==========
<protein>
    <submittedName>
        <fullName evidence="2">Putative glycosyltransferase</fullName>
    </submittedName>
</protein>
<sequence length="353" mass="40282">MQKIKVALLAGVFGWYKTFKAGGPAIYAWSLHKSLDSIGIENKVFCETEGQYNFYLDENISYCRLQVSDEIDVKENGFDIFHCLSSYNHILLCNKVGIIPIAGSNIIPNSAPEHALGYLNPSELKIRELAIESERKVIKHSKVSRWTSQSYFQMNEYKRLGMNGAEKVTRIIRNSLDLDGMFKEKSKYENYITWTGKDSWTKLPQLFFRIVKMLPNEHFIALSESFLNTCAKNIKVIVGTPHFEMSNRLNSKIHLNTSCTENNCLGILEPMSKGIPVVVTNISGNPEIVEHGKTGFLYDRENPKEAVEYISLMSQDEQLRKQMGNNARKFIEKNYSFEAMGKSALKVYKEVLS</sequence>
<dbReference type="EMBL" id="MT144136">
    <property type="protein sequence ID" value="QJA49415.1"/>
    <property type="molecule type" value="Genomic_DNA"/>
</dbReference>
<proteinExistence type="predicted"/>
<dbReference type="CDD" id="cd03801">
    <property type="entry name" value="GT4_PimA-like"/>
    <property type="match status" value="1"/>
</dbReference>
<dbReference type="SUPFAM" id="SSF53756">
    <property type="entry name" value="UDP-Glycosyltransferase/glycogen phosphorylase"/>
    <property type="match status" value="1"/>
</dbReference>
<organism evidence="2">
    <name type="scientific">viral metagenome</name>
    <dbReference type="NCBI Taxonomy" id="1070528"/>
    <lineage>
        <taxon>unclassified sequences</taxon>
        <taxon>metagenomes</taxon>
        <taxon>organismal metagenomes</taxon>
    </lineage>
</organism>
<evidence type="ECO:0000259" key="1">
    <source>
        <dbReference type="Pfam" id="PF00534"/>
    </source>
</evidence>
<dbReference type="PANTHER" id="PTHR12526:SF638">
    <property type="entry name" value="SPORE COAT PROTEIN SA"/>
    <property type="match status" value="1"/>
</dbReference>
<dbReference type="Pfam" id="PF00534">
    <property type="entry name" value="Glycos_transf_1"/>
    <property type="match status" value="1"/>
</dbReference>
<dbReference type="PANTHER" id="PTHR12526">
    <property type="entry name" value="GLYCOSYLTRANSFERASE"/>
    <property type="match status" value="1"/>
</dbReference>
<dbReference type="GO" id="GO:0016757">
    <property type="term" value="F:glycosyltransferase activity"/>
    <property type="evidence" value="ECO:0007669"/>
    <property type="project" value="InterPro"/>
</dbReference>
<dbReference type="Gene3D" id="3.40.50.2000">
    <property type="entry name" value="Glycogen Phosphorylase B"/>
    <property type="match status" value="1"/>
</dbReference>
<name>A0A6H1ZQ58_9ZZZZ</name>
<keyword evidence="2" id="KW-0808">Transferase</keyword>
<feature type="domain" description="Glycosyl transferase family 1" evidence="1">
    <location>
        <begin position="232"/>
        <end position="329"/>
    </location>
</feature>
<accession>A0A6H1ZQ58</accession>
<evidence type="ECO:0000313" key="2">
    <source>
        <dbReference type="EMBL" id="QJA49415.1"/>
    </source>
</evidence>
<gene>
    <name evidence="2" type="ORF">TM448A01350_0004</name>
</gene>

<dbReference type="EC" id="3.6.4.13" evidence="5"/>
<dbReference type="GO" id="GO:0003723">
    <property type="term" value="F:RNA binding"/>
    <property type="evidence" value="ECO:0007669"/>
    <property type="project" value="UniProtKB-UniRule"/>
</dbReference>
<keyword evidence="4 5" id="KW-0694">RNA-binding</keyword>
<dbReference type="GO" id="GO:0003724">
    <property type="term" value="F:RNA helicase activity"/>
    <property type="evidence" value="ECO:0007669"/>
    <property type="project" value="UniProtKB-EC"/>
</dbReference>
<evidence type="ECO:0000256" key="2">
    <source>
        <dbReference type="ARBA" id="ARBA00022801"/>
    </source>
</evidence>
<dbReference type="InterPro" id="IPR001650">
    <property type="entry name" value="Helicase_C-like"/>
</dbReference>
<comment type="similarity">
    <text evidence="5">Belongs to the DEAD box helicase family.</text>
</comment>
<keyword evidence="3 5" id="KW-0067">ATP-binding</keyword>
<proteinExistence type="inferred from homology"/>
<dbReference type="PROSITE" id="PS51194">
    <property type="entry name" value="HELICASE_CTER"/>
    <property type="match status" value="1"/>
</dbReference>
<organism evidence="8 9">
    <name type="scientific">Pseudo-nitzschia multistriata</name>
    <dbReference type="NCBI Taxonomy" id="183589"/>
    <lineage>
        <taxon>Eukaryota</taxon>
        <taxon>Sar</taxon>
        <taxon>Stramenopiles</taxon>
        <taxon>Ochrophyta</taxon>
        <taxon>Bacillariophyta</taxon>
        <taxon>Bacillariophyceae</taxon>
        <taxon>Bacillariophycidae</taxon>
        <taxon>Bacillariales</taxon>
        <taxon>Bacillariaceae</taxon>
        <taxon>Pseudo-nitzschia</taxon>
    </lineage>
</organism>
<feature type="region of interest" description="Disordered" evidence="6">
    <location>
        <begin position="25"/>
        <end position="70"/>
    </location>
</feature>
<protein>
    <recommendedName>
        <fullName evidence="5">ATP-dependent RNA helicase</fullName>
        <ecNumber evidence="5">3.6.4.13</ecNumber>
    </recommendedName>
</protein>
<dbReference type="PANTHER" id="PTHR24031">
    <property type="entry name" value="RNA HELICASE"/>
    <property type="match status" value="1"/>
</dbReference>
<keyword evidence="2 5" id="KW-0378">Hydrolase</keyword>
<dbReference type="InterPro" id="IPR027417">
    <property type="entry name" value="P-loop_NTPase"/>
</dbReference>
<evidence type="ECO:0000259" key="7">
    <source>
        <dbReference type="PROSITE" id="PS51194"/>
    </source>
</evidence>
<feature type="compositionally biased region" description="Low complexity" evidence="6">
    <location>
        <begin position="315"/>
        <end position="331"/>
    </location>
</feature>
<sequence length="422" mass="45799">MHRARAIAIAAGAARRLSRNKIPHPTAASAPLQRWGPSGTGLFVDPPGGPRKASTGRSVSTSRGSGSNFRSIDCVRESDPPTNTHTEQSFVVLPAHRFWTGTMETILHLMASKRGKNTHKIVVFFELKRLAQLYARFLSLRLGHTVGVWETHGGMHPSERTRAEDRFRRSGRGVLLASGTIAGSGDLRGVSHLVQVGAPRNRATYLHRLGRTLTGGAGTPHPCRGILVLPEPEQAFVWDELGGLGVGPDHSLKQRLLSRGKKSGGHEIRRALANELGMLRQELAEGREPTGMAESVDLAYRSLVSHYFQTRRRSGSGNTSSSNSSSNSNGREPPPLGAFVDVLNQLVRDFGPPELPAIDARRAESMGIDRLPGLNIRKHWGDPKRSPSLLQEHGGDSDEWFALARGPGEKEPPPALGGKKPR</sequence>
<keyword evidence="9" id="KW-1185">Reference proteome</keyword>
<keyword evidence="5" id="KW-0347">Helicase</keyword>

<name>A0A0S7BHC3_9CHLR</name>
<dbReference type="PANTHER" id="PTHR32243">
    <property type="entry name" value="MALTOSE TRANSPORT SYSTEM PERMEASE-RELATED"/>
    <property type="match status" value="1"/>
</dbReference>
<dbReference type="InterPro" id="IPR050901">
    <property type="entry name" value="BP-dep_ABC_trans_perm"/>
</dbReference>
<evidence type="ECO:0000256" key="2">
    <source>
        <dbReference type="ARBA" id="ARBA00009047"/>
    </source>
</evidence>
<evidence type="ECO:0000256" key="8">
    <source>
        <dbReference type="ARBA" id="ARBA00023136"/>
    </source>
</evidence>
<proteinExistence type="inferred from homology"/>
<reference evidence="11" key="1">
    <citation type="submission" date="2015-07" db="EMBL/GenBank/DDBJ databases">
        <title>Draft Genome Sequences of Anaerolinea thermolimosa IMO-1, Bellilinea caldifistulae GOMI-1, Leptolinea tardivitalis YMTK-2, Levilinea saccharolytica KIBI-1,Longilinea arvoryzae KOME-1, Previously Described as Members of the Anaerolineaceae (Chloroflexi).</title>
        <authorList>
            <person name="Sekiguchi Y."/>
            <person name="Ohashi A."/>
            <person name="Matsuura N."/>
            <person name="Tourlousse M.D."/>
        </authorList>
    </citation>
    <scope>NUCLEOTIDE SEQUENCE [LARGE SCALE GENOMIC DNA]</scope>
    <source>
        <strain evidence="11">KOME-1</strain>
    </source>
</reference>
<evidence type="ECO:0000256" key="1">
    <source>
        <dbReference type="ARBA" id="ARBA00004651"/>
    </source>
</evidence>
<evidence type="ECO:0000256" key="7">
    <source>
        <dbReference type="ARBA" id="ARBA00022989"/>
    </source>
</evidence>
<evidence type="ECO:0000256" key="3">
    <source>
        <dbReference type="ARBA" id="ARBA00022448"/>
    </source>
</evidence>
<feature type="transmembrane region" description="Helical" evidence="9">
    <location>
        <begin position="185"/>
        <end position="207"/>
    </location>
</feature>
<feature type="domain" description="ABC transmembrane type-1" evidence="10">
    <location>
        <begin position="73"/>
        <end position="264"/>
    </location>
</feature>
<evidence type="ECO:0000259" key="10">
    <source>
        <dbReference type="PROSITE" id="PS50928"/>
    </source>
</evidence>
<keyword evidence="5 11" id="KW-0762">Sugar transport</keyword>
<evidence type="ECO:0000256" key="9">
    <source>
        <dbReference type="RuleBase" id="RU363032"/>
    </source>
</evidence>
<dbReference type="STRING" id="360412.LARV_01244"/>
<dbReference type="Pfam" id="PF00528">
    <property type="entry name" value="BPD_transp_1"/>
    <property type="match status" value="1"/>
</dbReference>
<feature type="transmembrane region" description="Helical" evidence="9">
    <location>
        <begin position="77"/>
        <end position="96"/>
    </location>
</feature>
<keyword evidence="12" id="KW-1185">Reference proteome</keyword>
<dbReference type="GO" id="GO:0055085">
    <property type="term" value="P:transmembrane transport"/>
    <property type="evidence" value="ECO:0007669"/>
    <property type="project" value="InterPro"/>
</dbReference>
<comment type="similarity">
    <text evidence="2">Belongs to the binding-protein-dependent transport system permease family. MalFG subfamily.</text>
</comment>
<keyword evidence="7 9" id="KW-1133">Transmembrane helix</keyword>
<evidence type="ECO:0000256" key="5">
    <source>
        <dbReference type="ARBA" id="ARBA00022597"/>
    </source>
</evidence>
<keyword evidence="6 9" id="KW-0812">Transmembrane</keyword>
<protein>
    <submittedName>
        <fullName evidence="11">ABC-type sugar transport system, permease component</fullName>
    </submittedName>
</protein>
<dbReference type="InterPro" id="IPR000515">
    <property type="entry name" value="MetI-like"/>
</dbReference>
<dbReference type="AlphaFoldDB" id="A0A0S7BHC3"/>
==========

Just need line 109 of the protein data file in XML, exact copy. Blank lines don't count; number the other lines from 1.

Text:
        <taxon>Bacillariophyta</taxon>